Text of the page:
A study found that women who breastfed for more than 6 months and later developed breast cancer were more likely to have an aggressive form of breast cancer. But it's important to know that the risk of developing breast cancer wasn't affected by how long a woman breastfed. These results were presented at the 2010 European Breast Cancer Conference.
Other studies have suggested that breastfeeding lowers breast cancer risk, but this link hasn't been found consistently in all studies. This study looked at two different questions:
- Can the length of time a woman breastfeeds affect her risk of developing breast cancer?
- Can the length of time a woman breastfeeds affect the aggressiveness of breast cancer if it does develop?
The researchers looked at the health histories of more than 14,000 women over 10 years. The women were split into groups depending on how long they had breastfed.
During the study, 424 women developed breast cancer. Each cancer was classified based on features that can make a cancer more aggressive, including cancer grade and Ki-67 values. Grade 3 cancers tend to be more aggressive than grade 1 or grade 2 cancers. Ki-67 is a marker associated with cancers that grow and spread more aggressively.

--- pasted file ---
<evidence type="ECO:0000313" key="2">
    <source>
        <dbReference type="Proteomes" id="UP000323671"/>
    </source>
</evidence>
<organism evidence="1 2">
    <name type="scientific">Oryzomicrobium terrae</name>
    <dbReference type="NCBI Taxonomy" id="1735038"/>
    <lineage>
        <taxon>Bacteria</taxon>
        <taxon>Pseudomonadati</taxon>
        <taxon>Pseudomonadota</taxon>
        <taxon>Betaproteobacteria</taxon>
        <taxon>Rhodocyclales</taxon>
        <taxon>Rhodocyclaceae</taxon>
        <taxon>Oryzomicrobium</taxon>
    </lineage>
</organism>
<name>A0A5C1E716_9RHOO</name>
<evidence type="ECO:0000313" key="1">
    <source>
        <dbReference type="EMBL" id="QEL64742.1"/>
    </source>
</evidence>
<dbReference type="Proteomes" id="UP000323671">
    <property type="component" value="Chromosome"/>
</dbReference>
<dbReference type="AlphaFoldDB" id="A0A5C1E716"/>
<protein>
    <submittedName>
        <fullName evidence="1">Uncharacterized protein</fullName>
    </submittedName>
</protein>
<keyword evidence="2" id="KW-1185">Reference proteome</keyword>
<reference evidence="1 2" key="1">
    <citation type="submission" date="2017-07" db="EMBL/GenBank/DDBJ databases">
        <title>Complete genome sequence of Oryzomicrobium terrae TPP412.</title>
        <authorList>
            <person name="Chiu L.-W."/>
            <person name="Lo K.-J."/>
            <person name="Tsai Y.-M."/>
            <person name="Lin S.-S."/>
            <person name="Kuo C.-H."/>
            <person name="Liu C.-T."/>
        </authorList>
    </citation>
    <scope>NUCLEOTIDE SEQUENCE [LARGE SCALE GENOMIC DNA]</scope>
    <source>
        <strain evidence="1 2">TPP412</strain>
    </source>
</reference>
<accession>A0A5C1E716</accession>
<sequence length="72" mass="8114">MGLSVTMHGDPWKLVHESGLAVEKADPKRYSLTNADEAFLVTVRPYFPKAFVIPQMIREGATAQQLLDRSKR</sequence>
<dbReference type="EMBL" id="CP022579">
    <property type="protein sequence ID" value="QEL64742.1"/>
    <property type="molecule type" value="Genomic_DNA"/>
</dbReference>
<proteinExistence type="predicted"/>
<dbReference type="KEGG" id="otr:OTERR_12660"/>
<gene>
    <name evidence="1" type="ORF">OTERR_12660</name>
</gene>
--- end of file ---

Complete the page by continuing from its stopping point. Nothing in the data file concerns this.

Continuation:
- There was no link between how long a woman breastfed and the risk of developing breast cancer.
- Women diagnosed with breast cancer who breastfed the longest time (more than 6 months) were about twice as likely as women diagnosed with breast cancer who breastfed the shortest time (less than 2 months) to develop breast cancer classified as aggressive (grade 3 and/or high levels of Ki-67).
The researchers don't know why there seems to be an association between breastfeeding for longer time periods and the likelihood of more aggressive breast cancer if disease develops.
The results DON'T mean that breast feeding for longer time periods is risky. Much more research needs to be done to confirm that this suggested association exists and if it's directly related to breastfeeding or to some other unknown but related factor. Results like these help doctors design future studies to pinpoint the causes of breast cancer.